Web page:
I'm trying to say the drive sucks in winter here, in case you missed it.

I would dread the Christmas drive for months ahead of time. The thought of having to do it would darken a sunny day in July. When I did the drive, I'd get up early, watch weather reports for days ahead of time to see if I could plan an optimal path through the clouds so I didn't get nailed by a storm. Most of the time, I'd get beat up by the weather anyway, particularly up near the Gaylord region near the top of the mitt, where all the lake effect snow bands converge like some kind of meteorological prison blanket party.

I'd get there, spend a couple happy days with my parents, then do it all over again. And the dread of the drive back south was enough to screw up my enjoyment during the stay.

After a while, though, I realized one thing: I already go up to visit in November, for Thanksgiving, a mere 30 days earlier. My family and other relatives usually don't swing by, meaning it's just me, my mom and my dad. And I'm an atheist. The holiday itself doesn't mean shit to me. We're not even very big gift-givers. I could go up any time. Including....badumpbump...after the spring thaw.

So I broke the news to my parents, who expressed mild regret and then promptly started getting the hell out of the UP during that period of time. They really didn't care one whit as long as I stayed in touch and visited relatively frequently.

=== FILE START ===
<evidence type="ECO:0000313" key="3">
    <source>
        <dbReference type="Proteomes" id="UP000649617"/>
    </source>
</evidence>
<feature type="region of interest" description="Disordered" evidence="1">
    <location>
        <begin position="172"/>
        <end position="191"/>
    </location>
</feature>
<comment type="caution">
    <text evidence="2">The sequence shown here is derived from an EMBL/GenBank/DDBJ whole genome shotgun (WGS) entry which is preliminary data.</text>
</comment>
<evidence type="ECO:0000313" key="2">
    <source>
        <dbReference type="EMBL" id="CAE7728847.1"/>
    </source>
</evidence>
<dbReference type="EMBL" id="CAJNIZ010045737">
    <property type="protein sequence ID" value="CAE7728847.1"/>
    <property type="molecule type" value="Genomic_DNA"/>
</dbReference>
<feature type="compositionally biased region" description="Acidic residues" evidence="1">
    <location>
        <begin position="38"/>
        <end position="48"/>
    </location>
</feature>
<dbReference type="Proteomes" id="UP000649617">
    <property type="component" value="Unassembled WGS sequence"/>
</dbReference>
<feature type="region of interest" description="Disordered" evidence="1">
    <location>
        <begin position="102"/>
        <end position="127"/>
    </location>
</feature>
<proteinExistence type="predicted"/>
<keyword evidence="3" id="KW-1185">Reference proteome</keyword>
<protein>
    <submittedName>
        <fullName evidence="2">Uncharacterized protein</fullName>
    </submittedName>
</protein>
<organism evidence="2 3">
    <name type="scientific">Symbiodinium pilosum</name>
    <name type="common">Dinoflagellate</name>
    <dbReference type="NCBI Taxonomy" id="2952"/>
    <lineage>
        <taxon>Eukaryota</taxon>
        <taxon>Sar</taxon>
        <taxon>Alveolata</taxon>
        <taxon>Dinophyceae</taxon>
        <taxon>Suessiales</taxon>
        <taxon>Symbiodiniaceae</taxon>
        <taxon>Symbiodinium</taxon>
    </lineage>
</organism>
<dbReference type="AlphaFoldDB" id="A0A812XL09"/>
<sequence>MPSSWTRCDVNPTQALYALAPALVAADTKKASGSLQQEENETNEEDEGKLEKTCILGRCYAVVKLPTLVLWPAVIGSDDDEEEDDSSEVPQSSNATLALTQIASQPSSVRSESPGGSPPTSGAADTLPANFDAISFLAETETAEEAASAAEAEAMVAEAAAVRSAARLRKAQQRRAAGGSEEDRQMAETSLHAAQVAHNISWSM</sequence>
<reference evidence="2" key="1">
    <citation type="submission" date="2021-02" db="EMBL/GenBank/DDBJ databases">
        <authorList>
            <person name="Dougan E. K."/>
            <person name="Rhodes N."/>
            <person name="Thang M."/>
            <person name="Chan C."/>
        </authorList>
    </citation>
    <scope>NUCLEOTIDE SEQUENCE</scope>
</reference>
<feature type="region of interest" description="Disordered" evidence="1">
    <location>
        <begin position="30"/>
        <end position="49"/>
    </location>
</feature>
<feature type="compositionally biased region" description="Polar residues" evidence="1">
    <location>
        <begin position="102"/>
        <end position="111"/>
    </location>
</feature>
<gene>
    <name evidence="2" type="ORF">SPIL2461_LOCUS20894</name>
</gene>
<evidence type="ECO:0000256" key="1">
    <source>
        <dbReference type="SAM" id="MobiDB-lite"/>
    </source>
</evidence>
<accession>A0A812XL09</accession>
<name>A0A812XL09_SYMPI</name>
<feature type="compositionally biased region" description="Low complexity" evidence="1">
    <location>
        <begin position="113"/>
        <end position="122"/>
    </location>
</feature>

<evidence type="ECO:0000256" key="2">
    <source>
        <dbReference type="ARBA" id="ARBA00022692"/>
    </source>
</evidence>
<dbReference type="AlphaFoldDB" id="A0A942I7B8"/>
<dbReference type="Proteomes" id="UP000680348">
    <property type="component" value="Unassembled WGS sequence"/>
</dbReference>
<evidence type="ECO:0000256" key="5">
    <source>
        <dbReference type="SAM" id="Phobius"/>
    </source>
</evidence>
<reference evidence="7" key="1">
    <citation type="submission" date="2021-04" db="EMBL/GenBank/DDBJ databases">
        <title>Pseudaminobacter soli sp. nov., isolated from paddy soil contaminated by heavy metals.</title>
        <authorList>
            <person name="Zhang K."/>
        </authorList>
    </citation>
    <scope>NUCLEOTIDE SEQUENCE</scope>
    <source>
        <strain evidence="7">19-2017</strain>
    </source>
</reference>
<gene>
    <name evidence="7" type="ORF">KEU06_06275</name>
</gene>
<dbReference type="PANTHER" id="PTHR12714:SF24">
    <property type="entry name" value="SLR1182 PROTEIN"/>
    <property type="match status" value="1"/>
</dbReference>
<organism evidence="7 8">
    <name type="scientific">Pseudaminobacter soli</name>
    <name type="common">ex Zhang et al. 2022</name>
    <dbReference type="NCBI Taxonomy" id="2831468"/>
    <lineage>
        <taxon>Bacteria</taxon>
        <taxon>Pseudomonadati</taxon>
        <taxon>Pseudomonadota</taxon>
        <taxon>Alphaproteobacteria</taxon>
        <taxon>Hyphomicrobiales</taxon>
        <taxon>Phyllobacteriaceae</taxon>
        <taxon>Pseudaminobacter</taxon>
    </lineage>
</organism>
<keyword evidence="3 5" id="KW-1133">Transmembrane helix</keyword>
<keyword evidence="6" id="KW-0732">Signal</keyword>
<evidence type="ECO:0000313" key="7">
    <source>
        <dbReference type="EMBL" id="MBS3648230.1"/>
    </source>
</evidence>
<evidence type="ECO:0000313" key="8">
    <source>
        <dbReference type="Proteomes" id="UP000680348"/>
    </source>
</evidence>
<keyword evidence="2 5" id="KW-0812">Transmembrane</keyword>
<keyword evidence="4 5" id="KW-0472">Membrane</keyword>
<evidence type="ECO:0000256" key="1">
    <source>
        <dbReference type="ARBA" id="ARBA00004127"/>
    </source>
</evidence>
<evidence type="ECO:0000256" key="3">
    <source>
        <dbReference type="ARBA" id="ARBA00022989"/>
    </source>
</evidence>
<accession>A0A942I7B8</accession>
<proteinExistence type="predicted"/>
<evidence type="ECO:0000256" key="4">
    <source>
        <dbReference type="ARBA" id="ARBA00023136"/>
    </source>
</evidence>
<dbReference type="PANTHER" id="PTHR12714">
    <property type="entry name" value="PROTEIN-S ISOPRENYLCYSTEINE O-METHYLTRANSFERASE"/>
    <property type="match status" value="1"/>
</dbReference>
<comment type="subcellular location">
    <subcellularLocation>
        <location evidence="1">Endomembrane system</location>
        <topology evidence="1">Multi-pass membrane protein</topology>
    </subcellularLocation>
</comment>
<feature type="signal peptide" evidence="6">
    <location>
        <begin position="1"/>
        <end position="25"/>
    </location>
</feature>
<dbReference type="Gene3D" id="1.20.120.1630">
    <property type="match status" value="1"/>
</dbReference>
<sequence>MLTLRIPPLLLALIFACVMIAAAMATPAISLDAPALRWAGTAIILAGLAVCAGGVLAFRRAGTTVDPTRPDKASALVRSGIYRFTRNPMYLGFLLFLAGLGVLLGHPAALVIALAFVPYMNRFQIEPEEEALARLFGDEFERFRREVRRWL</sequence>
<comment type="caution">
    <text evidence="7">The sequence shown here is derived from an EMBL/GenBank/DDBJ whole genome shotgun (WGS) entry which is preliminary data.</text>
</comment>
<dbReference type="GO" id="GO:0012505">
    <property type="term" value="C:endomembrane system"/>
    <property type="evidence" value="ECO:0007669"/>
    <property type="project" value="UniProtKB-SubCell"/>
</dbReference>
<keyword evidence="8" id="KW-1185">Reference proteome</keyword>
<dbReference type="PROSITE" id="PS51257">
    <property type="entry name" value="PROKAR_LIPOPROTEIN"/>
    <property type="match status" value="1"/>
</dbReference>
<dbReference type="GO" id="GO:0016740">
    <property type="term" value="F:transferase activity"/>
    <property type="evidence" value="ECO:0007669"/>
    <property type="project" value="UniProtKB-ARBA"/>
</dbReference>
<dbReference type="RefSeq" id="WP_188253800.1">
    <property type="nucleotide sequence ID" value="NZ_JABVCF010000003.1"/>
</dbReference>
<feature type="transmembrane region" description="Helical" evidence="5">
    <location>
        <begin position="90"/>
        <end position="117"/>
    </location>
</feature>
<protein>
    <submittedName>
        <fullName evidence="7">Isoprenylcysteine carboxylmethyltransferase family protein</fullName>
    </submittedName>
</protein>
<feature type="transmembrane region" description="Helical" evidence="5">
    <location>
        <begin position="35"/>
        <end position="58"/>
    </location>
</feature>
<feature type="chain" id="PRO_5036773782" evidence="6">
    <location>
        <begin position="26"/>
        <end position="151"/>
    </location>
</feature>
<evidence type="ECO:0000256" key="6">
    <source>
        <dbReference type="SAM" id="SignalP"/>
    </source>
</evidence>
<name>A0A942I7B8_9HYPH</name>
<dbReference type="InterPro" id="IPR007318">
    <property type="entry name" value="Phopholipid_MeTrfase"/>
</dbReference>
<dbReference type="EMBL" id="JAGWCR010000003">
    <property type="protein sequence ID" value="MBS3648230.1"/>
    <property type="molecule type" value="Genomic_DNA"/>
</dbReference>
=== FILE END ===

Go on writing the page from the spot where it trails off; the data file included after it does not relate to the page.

The only person who cared about all this misery I'd been putting myself through for over a decade was the imaginary gremlin in my head.

But it took me awhile and a certain amount of social bravery to admit that. By simply getting rid of that trip and being honest with myself and my parents, I removed a great source of stress in my year.

Slicing through illusions is hard work. Sometimes you have to ask some difficult questions about whether something in your life is worth doing and whether or not it actually matters.

And that's what I like about being as minimalistic as possible. Life throws you a baffling huge cloud of chaff all the fucking time. The more complicating factors you've got in your life, the less streamlined your process of living, the harder it is to focus in on the shit that actually matters to you.

The more stuff you have around, the more that stuff tends to be a prison. Lifting weight off of you gives you more mobility, more ability to identify and deal with problems. It's really that simple.